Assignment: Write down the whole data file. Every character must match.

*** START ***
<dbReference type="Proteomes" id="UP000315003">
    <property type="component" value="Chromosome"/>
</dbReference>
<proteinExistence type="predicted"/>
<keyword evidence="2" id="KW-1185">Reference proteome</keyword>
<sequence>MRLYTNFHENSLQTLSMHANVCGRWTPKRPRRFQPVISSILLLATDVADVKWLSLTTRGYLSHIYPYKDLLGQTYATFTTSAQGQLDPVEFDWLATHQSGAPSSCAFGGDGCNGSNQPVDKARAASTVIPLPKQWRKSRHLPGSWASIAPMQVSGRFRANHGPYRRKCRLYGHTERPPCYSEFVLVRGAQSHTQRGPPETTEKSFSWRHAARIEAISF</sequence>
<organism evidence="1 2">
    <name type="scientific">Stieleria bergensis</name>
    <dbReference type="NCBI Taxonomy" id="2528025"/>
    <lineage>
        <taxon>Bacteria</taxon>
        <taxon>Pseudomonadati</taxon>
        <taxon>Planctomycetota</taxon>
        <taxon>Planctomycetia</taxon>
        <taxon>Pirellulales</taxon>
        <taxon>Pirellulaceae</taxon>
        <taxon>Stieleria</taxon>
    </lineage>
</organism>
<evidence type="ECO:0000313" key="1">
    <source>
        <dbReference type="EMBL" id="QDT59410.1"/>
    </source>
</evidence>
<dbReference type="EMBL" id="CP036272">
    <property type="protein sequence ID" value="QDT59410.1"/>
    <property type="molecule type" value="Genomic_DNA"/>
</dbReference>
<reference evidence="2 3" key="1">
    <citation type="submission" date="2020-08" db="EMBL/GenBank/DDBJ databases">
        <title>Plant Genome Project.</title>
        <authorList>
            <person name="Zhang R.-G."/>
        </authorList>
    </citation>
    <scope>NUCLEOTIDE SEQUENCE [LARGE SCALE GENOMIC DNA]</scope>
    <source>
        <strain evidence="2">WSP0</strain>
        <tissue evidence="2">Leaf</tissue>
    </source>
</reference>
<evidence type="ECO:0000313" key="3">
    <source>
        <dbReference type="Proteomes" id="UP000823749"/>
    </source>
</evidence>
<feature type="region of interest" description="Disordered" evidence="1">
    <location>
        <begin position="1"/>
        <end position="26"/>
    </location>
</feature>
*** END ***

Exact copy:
<dbReference type="Proteomes" id="UP000315003">
    <property type="component" value="Chromosome"/>
</dbReference>
<proteinExistence type="predicted"/>
<keyword evidence="2" id="KW-1185">Reference proteome</keyword>
<sequence>MRLYTNFHENSLQTLSMHANVCGRWTPKRPRRFQPVISSILLLATDVADVKWLSLTTRGYLSHIYPYKDLLGQTYATFTTSAQGQLDPVEFDWLATHQSGAPSSCAFGGDGCNGSNQPVDKARAASTVIPLPKQWRKSRHLPGSWASIAPMQVSGRFRANHGPYRRKCRLYGHTERPPCYSEFVLVRGAQSHTQRGPPETTEKSFSWRHAARIEAISF</sequence>
<organism evidence="1 2">
    <name type="scientific">Stieleria bergensis</name>
    <dbReference type="NCBI Taxonomy" id="2528025"/>
    <lineage>
        <taxon>Bacteria</taxon>
        <taxon>Pseudomonadati</taxon>
        <taxon>Planctomycetota</taxon>
        <taxon>Planctomycetia</taxon>
        <taxon>Pirellulales</taxon>
        <taxon>Pirellulaceae</taxon>
        <taxon>Stieleria</taxon>
    </lineage>
</organism>
<evidence type="ECO:0000313" key="1">
    <source>
        <dbReference type="EMBL" id="QDT59410.1"/>
    </source>
</evidence>
<dbReference type="EMBL" id="CP036272">
    <property type="protein sequence ID" value="QDT59410.1"/>
    <property type="molecule type" value="Genomic_DNA"/>
</dbReference>
<reference evidence="2 3" key="1">
    <citation type="submission" date="2020-08" db="EMBL/GenBank/DDBJ databases">
        <title>Plant Genome Project.</title>
        <authorList>
            <person name="Zhang R.-G."/>
        </authorList>
    </citation>
    <scope>NUCLEOTIDE SEQUENCE [LARGE SCALE GENOMIC DNA]</scope>
    <source>
        <strain evidence="2">WSP0</strain>
        <tissue evidence="2">Leaf</tissue>
    </source>
</reference>
<evidence type="ECO:0000313" key="3">
    <source>
        <dbReference type="Proteomes" id="UP000823749"/>
    </source>
</evidence>
<feature type="region of interest" description="Disordered" evidence="1">
    <location>
        <begin position="1"/>
        <end position="26"/>
    </location>
</feature>